Guard sleeve 49 is mounted on upper mounting plate 79 and serves to protect bellows assembly 45 and air bearing assembly 47.

Field lens assembly 48 includes a field lens 95 and a field lens mount 97.

Lead 32-2 extends up passage ways 93-4 and 93-5 to connector 93-3. Lead 32-3 (not shown) connects in a similar manner between connector 93-3 and 93-6. Lead 32-5 (not shown) connects between connector 93-6 and printed circuit board 69 where connection is made to lead 98-2 in FIG. 1. Connections are made between coating 29 and lead 98-1 of FIG. 1 in a similar manner.

Apparatus 13 further includes a capacitance test signal source 99, an oscillator 101, a light controller and modulator 103, a reference electrode bias voltage source 105, a guard electrode bias voltage source 107, a signal amplifier 109, a demodulator 111, a data acquisition system 113, a pair of high pressure air supplies 114 and 115 and a computer 116.

Capacitance test signal source 99 provides a small (i.e. a few tens of millivolts) ac potential signal on back electrode 19 so that the capacitance between wafer 11 and sensor electrode 27 can be measured. Oscillator 101 provides signals to drive LED 51 and capacitance test signal source 99. Also, oscillator 101 provides a synchronizing signal to light controller and modulator 103 and demodulator 111. Light controller and modulator 103, ac modulates and varies the amplitude of the signal provided from oscillator 101 to LED 51 so as to produce an ac modulated light beam of suitable intensity.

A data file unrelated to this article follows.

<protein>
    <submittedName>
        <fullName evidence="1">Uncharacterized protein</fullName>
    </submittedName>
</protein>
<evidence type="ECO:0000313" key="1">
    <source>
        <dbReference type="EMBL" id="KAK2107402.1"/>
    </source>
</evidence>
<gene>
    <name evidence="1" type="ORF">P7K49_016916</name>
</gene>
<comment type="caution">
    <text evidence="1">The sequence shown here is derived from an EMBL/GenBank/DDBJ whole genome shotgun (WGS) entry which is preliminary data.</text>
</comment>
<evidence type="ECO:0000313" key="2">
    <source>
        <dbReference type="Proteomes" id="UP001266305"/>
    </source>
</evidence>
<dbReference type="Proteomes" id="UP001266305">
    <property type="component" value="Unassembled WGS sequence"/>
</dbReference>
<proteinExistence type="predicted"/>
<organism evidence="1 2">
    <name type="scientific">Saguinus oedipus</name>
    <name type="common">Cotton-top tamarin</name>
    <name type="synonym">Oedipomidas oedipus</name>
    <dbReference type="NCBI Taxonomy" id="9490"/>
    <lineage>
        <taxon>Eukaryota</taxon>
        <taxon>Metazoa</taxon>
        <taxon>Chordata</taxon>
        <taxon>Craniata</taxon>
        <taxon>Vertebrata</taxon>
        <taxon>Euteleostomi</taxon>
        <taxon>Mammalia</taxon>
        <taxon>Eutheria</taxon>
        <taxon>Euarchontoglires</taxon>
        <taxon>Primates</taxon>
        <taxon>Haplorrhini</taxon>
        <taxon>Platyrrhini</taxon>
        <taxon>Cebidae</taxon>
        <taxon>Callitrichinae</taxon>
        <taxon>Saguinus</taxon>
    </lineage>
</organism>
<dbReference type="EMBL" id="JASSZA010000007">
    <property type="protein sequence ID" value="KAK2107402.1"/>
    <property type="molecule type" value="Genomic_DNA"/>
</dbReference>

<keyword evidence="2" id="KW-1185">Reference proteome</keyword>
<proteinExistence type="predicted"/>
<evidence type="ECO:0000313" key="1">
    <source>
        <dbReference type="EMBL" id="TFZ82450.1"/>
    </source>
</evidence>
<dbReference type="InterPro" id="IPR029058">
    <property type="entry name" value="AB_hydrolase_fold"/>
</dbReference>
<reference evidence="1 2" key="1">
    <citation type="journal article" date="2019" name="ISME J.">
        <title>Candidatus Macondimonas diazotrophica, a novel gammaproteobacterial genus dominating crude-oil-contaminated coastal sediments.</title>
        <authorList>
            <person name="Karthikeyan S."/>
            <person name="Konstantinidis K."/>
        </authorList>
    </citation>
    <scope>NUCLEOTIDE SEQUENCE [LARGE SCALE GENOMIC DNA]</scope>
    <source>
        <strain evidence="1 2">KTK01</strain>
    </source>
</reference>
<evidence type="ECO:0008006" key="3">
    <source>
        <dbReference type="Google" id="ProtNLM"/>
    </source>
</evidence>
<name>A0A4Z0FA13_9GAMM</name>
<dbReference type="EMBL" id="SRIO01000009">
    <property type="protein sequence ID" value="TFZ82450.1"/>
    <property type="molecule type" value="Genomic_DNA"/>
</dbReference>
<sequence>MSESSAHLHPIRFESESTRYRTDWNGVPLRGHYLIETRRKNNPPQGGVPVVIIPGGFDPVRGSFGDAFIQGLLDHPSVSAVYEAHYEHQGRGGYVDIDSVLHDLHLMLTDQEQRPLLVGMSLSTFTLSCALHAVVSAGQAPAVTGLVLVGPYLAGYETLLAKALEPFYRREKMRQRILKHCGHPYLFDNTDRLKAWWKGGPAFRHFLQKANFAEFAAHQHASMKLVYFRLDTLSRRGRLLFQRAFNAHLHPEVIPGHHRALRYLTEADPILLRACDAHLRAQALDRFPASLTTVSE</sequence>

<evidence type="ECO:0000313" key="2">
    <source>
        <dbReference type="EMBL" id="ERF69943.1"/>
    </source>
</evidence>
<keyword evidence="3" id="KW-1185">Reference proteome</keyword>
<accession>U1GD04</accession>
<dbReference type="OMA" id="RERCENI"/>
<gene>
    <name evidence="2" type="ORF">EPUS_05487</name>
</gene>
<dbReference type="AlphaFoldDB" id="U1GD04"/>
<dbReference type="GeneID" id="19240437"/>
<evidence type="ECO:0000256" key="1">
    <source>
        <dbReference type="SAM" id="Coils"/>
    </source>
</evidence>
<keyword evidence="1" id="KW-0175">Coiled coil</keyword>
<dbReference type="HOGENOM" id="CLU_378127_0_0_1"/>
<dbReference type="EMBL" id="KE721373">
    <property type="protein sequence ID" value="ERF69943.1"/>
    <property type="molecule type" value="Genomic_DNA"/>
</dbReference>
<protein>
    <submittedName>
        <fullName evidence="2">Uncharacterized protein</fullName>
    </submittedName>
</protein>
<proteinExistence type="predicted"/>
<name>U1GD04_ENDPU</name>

Reference electrode bias voltage source 105 produces a variable dc voltage whose sweep rate is controlled by computer 116. Guard electrode bias voltage source 107 produces a variable DC voltage sufficient to place an area of the surface of specimen 11 surrounding an area controlled by reference electrode 27 in accumulation during the time when the area of specimen 11 controlled reference electrode 27 is changed from accumulation to depletion.

Signal amplifier 109 amplifies the signal received from reference electrode 27. Demodulator 111, which is a synchronous demodulator, changes the ac signals received from signal amplifier 109 to dc signals. Data acquisition system 113 converts analog signals received from voltage sources 105 and 107, demodulator 111 and light controller and modulator 103 into digital signals and converts digital signals from computer 116 into analog signals. Computer 116 controls the overall operations of system 13 and processes test information received. Voltage sources 105 and 107 are connected to reference and guard electrodes 27 and 29, respectively, through separation resistors 117 and 119 respectively. Signal amplifier 109 is connected to line 31 by isolation capacitor 121.